NEW YORK--Microsoft (MSFT), determined to show that its Windows NT-based technology is capable of handling the largest enterprise-scale tasks, today introduced new high-end versions of its Windows NT operating system and BackOffice applications.
And as expected, big system vendors already well acquainted with scalability are taking a dim view of Microsoft's initiative.
At an event here labeled "Scalability Day," Microsoft debuted new Enterprise Editions of Windows NT Server 4.0, SQL Server 6.5, and an Enterprise Edition of the entire BackOffice Server bundle, which includes NT Server, SQL Server, and new high-end versions of Exchange Server, Proxy Server, SNA Server, Systems Management Server, and Site Server.
NT Server 4.0 Enterprise Edition includes support for up to an eight-way symmetric multiprocessing server. Special OEM versions of the operating system from hardware makers will offer support for SMP systems with more than eight processors.
"This is all very necessary to get the Internet to realize its full potential," said Bill Gates, chairman and CEO of Microsoft.
The new version of NT also includes server clustering technology, code-named Wolfpack, Microsoft Transaction Server, formerly code-named Viper, and Microsoft Message Queue Server, formerly code-named Falcon.
"I think they've definitely got some momentum here and they definitely have some high-end capabilities," said Robert Craig, senior analyst for the Hurwitz Group.
To address criticism that Microsoft cannot support enterprise-scale applications, the company also announced three new support plans to cater to large-scale operations. Executives also showcased the technologies in a series of demonstrations using PC-based systems running NT and related BackOffice components to deliver a system handling 1.1 billion transactions per day, for example.
"Scalability is not just a measure of one single thing," noted Paul Maritz, group vice president for platforms and applications at Microsoft.
However, the benchmarks Microsoft used as proof of NT's scalability were not accompanied by independent certification. "I'm interested in seeing an audited independent proof point," the Hurwitz Group's Craig said. Microsoft executives said certification of TPCC-based benchmarks could not be completed in time for the event.
Microsoft has not announced pricing for the new enterprise versions. Windows NT Server 4.0 Enterprise Edition and SQL Server 6.5 Enterprise Edition are slated to ship in the third quarter of this year. BackOffice Server 4.0 Enterprise Edition is expected to debut in the first quarter of 1998.
Also absent were further details on the Wolfpack clustering initiative. The product, which does not yet have a name, is currently in second beta with initial release--covering initial failover capabilities--due this summer.
Microsoft trotted out a video showing a variety of high-end customers articulating strategies for implementing Windows NT Server for BackOffice applications. But there is some question of how quickly corporate enterprise networks will migrate to an operating system that has not been proven in transaction environments typically run on Unix-based machines.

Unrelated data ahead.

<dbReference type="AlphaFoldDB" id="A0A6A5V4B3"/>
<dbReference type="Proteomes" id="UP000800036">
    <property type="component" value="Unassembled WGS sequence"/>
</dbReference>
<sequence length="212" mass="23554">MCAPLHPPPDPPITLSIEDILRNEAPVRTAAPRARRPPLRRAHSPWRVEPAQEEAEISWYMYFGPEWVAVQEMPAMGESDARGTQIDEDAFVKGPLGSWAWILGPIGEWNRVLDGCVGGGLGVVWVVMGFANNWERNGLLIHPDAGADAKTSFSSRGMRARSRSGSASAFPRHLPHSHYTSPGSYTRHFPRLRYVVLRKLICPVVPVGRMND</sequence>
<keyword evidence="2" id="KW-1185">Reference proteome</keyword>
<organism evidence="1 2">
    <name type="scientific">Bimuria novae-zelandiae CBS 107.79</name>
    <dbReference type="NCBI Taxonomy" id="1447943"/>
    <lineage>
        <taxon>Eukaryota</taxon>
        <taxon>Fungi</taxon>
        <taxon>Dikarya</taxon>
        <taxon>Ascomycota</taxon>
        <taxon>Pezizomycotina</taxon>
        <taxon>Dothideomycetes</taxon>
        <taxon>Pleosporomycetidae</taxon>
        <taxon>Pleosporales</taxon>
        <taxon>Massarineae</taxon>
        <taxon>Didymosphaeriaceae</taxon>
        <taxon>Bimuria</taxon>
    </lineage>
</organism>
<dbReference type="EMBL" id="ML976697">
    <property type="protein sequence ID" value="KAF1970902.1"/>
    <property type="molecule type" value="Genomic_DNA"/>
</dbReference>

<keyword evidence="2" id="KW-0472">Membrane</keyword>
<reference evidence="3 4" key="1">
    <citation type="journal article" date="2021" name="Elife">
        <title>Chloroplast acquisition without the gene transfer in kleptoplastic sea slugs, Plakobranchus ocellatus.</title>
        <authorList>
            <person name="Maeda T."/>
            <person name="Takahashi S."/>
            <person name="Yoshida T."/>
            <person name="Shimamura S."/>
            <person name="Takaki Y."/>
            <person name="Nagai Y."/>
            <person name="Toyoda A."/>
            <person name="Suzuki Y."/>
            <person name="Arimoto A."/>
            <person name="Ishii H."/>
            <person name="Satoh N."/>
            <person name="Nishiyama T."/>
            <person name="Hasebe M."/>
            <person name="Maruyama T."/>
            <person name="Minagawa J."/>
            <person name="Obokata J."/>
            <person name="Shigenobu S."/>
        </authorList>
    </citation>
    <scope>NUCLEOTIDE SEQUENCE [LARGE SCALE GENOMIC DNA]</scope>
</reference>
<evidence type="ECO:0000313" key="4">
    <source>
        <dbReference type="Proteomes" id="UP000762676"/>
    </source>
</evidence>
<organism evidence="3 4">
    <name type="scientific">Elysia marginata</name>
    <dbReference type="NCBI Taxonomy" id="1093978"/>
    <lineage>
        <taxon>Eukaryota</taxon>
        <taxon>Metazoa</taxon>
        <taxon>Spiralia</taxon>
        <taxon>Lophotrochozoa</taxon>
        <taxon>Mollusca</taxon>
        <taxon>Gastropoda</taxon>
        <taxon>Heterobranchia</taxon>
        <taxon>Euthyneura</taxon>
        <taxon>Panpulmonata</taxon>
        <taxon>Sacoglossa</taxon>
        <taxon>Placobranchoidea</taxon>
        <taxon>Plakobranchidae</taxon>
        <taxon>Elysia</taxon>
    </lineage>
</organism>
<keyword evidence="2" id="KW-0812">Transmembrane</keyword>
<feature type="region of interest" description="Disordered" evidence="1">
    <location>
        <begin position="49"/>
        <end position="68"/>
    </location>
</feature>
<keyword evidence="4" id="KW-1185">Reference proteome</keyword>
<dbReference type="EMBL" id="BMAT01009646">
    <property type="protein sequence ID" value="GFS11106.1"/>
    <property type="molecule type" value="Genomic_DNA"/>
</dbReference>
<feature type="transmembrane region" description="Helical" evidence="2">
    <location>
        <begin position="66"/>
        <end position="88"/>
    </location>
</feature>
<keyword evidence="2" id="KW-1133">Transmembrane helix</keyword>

"It is being used in business-critical situations. Is it being used in business-critical situations in an enterprise? No, only on a small scale," said Dov Goldman, president of Dynalog Technologies, a network integration and outsourcing firm that installs Windows NT based in Valhalla, New York. "Customers are using it. They're having problems, but they're using it."
"I think that clustering might change that, but clustering as a solution for scalability introduces a lot of complexity," he said.
Unix systems vendors took several hits from Microsoft today, with Sun Microsystems bearing the brunt of unfavorable comparisons based on price and performance issues. Sun, which has a Solaris server operating system that scales up to 64 processors, has taken an early lead in providing servers for Web sites. The company, a heated rival of the Redmondians, viewed the Scalability Day concept with typical skepticism.
"I think it'll be a long time until the people in Redmond can scale like we can scale," said Janpieter Scheerder, president of Sun's SunSoft software subsidiary. "It seems to me they have a long way to go. Microsoft's approach seems to be: Let's call a marketing event and we've fixed it.
"Anything we say is going to seem awfully defensive, but we don't have any reason to be," he noted.
Other Unix systems vendors who offer Windows NT-based servers and workstations also expressed reservations about Microsoft's enterprise push. They said NT certainly has its role in the low-end of heterogeneous enterprise networks, but that is a long way from the transaction-intensive demands of applications that businesses rely on.
"They aspire to these types of applications to the point that it has blinded them to the realities of where they are today," observed Steve Mills, general manager of IBM's Software Solutions division. "I think Microsoft is moving into a realm that is way beyond its capabilities."
"This is not what customers are doing with their PC servers today. These are all interesting claims, but where is the proof of real customer workloads running over an extended period of time?" Mills wondered.